From the first blam of the guitars, and the hit of the drums on the opening song, “Black Mountain.Road”, this band got my attention. Well, I should say lead singer and rhythm guitar player Kevin Casey did. Casey possesses that rare blend of bad boy appeal mixed with genuine enthusiasm for his music, his band and his especially his audience that spells rock star. He’s not a poser. Bowie, Stephen Tyler and Jon Bon Jovi still have it, Michael Hutchense from INXS, (who Casey is reminiscent of vocally) had it in spades, and Casey clearly had that intangible torch in his grasp. So I stuck around. And the songs pulled me in…

The second song, “Get Real”, the opening track off their new EP High Noon, began with a fun, foreboding bass line from bass player and pick user Michael Scott (who is a dead ringer for a young Gary Cole, remember that TV show Midnight Caller?) and some cool guitar riffs from guitar player Warren Caudle. Caudle, who seems to be in his own weird “Warren’s World”, with a bizarre combo of bandanna and backwards leather Harley Davidson cap on his head, was a perfect contrast to the prettier side of the stage, making strange faces while playing hook after memorable hook. Drummer Paul Batres held down a solid, behind the beat groove throughout the set. Get Real opens up into a big chorus, as many of the RSD songs do, a sign of good, hit songwriting. (Hits sell, remember, kiddies?) “Slip Away” and the plaintive “What Now” proved that point further.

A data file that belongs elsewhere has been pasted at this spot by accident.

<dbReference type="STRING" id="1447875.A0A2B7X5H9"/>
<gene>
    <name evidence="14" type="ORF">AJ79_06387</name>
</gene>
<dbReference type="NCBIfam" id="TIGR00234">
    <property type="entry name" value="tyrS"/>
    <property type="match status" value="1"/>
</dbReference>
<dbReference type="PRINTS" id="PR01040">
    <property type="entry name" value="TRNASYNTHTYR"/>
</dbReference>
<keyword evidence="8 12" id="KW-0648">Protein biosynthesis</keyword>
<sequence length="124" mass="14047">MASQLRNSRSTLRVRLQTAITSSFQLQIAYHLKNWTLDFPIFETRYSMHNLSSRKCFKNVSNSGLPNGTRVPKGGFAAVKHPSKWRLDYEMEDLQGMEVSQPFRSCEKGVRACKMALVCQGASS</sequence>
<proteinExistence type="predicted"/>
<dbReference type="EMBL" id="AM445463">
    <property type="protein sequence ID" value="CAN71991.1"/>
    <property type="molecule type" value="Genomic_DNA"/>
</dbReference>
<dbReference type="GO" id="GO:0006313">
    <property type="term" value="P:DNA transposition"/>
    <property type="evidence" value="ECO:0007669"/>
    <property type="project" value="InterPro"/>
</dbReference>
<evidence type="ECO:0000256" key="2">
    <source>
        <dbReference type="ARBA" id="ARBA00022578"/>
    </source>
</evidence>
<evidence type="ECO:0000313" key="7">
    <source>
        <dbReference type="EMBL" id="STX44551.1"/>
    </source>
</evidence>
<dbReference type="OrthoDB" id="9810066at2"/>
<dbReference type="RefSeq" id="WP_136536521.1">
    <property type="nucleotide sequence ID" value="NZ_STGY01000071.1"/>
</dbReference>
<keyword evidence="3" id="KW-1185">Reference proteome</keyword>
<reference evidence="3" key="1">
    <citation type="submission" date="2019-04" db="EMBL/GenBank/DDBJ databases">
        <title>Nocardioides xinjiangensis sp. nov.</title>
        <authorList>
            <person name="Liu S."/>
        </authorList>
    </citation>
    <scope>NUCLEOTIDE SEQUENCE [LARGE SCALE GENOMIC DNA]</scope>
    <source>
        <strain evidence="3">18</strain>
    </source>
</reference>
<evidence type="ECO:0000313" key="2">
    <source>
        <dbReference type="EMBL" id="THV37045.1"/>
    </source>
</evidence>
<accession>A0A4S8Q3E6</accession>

”Echoes of London”, the opening song off their last CD, American Romantic, was so damn good I had to move closer to the stage. Casey was looking out at the audience like he had a secret that maybe he was gonna tell us if we got lucky and the band was having a ball, alternating between vibing off the music and each other. By the time they jumped into “She’s Like Morphine”, it seemed like everybody was hooked. The high point was a brand new song called “Julia”, so radio ready it sounded like a cover, even though it was clearly their own. “My Next Life” had another delicious bass hook and the closer “Say Please”, couldn’t have said it better. Please, sir, can I have some more?

RubberSideDown’s only down side was a lack of background vocals and maybe a few more compelling lyrics. But when you’re having that much fun, who cares? Catch ‘em at the Great American Music Hall on March 24.